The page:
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House passes indecency crackdown
No doubt about it, expressing outrage over broadcast indecency is a bi-partisan affair. The full House of Representatives passed H.R. 3717, The Broadcast Decency Enforcement Act of 2004, by an overwhelming 391-22 vote. The primary focus of the bill is to put more teeth into the FCC's enforcement of its indecency rules, mainly by increasing the maximum fine to $500K. Perhaps even more significantly, it also puts broadcast licenses on the table.
The bill was passed largely as read out of the Committee on Energy and Commerce (3/4/04 RBR Daily Epaper #43). Accepted additional amendments did not substantially change the bill. One guaranteed due process to those accused of indecency; another required a GAO study of FCC enforcement of indecency statutes.
Efforts by Democrats, notably Maurice Hinchey (D-NY) and Bart Stupak (D-MI) to add a companion amendment to that offered in the Senate by Byron Dorgan (D-ND), Trent Lott (R-MS) and Olympia Snowe (R-ME) was killed in the Rules Committee. The amendment would have required the GAO to produce a study on the relationship between ownership consolidation and heightened levels of indecency; meanwhile, a moratorium would have been put on the FCC's 6/2/03 media ownership package.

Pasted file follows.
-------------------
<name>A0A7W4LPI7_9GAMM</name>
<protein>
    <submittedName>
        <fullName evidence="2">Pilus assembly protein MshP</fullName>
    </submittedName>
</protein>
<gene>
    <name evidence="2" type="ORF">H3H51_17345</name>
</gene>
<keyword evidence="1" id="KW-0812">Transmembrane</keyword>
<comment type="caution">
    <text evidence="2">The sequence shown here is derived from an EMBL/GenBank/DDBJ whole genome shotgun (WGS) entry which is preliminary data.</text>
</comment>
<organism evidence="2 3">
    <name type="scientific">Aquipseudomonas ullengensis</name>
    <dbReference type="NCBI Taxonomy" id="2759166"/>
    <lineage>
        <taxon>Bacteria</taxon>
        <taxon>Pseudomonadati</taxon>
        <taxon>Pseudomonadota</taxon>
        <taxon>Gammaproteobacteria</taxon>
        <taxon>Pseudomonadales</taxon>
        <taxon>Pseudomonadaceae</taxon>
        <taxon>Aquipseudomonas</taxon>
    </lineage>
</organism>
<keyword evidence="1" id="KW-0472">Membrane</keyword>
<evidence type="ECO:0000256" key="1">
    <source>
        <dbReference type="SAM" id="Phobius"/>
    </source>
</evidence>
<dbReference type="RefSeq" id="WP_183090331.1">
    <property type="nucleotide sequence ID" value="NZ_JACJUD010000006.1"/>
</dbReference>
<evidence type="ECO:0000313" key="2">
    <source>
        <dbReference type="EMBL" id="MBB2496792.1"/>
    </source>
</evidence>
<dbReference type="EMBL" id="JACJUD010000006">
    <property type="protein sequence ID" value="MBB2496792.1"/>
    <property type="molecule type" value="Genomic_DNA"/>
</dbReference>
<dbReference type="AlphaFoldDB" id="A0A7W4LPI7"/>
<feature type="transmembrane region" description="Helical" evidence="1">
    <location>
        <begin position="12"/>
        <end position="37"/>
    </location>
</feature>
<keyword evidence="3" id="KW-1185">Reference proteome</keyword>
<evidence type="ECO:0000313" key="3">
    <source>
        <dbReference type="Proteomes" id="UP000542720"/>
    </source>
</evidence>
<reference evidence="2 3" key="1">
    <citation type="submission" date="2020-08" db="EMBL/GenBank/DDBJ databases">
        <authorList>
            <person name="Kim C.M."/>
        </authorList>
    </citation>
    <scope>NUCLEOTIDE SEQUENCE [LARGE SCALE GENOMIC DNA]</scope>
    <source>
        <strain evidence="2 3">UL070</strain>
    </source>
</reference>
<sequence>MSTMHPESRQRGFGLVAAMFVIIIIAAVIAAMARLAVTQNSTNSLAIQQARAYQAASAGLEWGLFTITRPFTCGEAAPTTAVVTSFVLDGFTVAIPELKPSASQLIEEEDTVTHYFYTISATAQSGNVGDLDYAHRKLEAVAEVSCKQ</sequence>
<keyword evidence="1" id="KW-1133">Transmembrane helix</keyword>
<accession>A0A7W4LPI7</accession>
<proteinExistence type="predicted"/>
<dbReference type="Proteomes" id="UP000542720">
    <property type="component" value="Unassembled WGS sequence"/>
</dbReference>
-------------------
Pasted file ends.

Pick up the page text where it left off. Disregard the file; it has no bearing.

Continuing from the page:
What little opposition there was to the bill came mostly from the Democratic side of the aisle. However, at least one Republican, Ron Paul (R-TX), sided with the minority on First Amendment grounds. He cited concerns about government involvement in restricting speech voiced recently by Rush Limbaugh. Paul's concerns were echoed by some of the protesting Dems.
Several Democrats questioned the timing of Clear Channel's decision to drop Howard Stern from six of their stations. They said that the overall tenor of his program was unchanged. What did change, however, was his attitude toward President Bush. They charged that his more critical stance towards the President was the motivation behind Clear Channel's decision.
Radio station owner/Congressman Greg Walden (R-OR) defended the bill, however, saying that most broadcasters, like most Americans, were offended by indecent programming and want no part of it on their own stations. He citing fine-size guidance ordering the FCC to consider company and market size when levying a fine, which he inserted to keep things fair.
And there's more to come. During his remarks, Bobby Rush (D-IL) noted that the Subcommittee on Telecommunications and the Internet will soon focus its attention on broadcast violence.